A first lady's elegance elevated city, presidency

ON THE POLITICAL SCENE

May 21, 1994|By JACK GERMOND & JULES WITCOVER

WASHINGTON -- By today's standards of a politically activist first lady, Jacqueline Kennedy Onassis never would have qualified.

She did not, as Hillary Rodham Clinton does today, lead a campaign for a major segment of her husband's legislative agenda, nor did she associate much with political people, as today's First Lady does.

Yet in her own way, in the days before feminism was an aggressive and easily identifiable political force in the country, Jackie Kennedy played a significant role in shaping the image and style of the Kennedy administration.

In doing so, she contributed greatly to the political popularity attained by her husband, first in life and then in death. In what came to be called the Camelot years, she was indisputably the queen, regarded almost as royalty and fulfilling the role elegantly in her regal manner.

If she was distant to the public and even to most of the political figures around John F. Kennedy, she played a critical role in elevating the presidency, and the nation's cultural and artistic tastes, with the social climate she created at her White House. She painstakingly redecorated the old presidential mansion and then brought to it some of the country's, and the world's, most accomplished artists of literature, music and art. John Kennedy saluted her work in one dinner toast in which he said never had so much brilliance been gathered in one room of the White House "since Thomas Jefferson dined alone."

The first lady of the early 1960s was such an object of attention in the fashion world, where she set a style of understatement, that when she traveled to France with her husband, the president introduced himself as the man "who has accompanied Jacqueline Kennedy to Paris."

She spoke French on that trip, and Spanish on another to South America. But her distaste for politicking was well known, and she campaigned with her husband in this country only reluctantly and relatively infrequently.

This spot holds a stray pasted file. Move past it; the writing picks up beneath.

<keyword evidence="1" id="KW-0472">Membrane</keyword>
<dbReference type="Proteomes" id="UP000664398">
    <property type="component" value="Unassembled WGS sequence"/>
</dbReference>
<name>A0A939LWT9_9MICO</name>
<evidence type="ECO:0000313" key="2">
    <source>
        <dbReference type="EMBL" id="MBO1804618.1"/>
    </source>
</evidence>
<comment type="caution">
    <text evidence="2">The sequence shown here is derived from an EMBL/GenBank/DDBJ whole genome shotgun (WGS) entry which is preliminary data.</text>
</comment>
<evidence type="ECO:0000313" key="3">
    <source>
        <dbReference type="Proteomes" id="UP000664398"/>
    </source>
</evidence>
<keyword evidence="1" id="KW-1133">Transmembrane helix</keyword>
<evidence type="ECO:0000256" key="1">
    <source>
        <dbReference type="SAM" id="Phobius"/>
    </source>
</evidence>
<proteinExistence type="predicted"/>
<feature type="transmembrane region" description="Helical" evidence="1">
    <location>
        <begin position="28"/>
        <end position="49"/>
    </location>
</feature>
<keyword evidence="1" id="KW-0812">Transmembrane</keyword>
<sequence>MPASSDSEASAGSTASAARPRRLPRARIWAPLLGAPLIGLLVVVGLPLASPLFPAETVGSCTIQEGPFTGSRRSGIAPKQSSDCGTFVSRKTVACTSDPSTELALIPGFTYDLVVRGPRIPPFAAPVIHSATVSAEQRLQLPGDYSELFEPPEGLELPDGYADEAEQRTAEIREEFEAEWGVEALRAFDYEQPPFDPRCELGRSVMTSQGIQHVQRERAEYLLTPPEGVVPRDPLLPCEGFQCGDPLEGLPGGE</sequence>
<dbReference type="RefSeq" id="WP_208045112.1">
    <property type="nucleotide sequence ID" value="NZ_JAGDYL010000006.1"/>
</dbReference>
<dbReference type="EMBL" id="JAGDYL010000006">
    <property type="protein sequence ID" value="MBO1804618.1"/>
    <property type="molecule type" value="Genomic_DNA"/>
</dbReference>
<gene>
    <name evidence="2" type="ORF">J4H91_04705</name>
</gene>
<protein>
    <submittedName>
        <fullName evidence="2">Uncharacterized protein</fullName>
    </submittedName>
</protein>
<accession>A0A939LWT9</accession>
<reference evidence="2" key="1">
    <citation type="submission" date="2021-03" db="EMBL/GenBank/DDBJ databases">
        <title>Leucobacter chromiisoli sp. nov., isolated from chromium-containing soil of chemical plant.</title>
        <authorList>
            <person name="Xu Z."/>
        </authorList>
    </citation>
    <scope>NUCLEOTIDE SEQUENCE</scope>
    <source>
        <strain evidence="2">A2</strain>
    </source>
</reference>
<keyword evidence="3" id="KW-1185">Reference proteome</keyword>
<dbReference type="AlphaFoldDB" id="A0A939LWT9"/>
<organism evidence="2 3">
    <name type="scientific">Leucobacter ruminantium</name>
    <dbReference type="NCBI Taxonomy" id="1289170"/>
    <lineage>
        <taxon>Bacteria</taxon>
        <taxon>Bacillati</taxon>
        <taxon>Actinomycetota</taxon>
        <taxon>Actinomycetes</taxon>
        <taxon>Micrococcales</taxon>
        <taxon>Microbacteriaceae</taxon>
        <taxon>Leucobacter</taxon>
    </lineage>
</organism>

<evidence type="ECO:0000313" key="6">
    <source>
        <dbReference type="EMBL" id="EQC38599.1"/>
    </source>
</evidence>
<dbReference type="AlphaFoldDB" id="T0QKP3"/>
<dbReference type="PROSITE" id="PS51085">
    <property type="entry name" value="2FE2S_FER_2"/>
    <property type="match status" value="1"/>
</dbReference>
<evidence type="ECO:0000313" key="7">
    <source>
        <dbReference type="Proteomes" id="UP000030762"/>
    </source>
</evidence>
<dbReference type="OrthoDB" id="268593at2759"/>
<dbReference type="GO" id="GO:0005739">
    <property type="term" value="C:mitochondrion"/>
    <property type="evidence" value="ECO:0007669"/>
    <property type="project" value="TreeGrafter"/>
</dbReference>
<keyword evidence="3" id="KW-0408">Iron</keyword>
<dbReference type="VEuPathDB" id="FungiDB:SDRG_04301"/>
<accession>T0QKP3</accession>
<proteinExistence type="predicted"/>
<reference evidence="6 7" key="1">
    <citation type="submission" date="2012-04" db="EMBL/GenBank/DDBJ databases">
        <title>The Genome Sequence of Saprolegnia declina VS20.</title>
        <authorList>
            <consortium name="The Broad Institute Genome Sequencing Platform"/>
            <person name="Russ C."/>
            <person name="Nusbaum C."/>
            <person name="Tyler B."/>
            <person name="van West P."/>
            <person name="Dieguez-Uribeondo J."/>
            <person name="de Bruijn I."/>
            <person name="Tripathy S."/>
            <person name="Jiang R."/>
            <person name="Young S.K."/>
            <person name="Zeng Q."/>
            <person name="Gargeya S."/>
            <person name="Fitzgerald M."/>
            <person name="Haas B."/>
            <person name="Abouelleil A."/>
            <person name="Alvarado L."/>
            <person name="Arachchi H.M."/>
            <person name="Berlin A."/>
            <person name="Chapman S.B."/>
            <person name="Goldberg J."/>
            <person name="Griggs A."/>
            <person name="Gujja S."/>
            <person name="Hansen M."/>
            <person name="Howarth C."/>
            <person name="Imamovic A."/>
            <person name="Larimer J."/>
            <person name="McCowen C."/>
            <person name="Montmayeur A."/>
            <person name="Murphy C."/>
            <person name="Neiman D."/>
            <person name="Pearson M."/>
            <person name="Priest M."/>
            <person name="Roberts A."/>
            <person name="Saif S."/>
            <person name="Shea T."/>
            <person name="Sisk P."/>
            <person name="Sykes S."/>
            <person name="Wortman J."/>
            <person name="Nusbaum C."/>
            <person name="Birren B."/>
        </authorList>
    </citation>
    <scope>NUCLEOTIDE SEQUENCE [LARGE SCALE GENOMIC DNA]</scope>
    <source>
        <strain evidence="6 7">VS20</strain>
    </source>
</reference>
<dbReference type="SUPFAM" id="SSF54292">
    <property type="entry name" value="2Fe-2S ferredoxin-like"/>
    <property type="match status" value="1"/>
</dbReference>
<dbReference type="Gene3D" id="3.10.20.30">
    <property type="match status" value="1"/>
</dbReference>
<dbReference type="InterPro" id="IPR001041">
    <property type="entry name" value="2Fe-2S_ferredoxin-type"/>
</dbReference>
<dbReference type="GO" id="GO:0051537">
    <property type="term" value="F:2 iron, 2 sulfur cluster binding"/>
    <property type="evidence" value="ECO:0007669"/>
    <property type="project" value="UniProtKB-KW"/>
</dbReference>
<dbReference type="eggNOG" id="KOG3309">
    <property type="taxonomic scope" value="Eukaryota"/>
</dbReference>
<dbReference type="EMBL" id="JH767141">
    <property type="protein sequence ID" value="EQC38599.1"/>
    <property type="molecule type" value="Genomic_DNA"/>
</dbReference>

Thus there was considerable irony in the fact that she was riding next to him in the motorcade in Dallas on Nov. 22, 1963, when he was struck down by an assassin. The trip was undertaken in part to help end Democratic Party factional feuding in Texas as Kennedy prepared to seek re-election in 1964.

The courage Jacqueline Kennedy demonstrated on that day, and immediately afterward, probably made a more indelible mark on American and world memories than anything she did before or later.

Her decision to walk behind her husband's casket, accompanied by many of the world's great leaders, and having her young son John Jr. salute as it passed by the steps of St. Matthew's Cathedral in downtown Washington, captured the poignancy of the end of the Kennedy presidency, and the beginning of the Kennedy legend -- or myth, as his detractors would put it.

If Jackie Kennedy was no Hillary Clinton, nor an Eleanor Roosevelt, neither was she a Bess Truman, a Mamie Eisenhower or a Pat Nixon -- the classic silent woman behind the president who remained in the shadows. She was a celebrity first lady whose social connections dazzled many average Americans and turned off many others.

After having helped establish the glamour around the memory of her late husband, she disappointed many Americans in and out of the her social stratum with her marriage to Aristotle Onassis in 1968.

But the aura survived that shock and so did she, in terms of the place she held on the national scene -- a reserved, even shy, woman once pulled out of her element and onto the political stage, then obliged to play a final, shattering act as first lady with supreme control and grace.

The woman who succeeded her as first lady, Lady Bird Johnson, picked up the mantle just as her husband did for the fallen president, undertaking a highly visible and, for a time, successful project of national beautification. But there was no Camelot in FTC either Lady Bird or Lyndon Johnson, and the contrast with the Kennedys was clear.

It can be argued that Jackie Kennedy, like her husband the president, was more style than substance. But the style in both cases helped create an aura of youth and vitality in the country at a time it seemed to be suffering from tired blood. The presence of another young and vigorous first couple in the White House, without the Kennedy elegance, is not likely to restore that aura that marked the John and Jackie Kennedy years.

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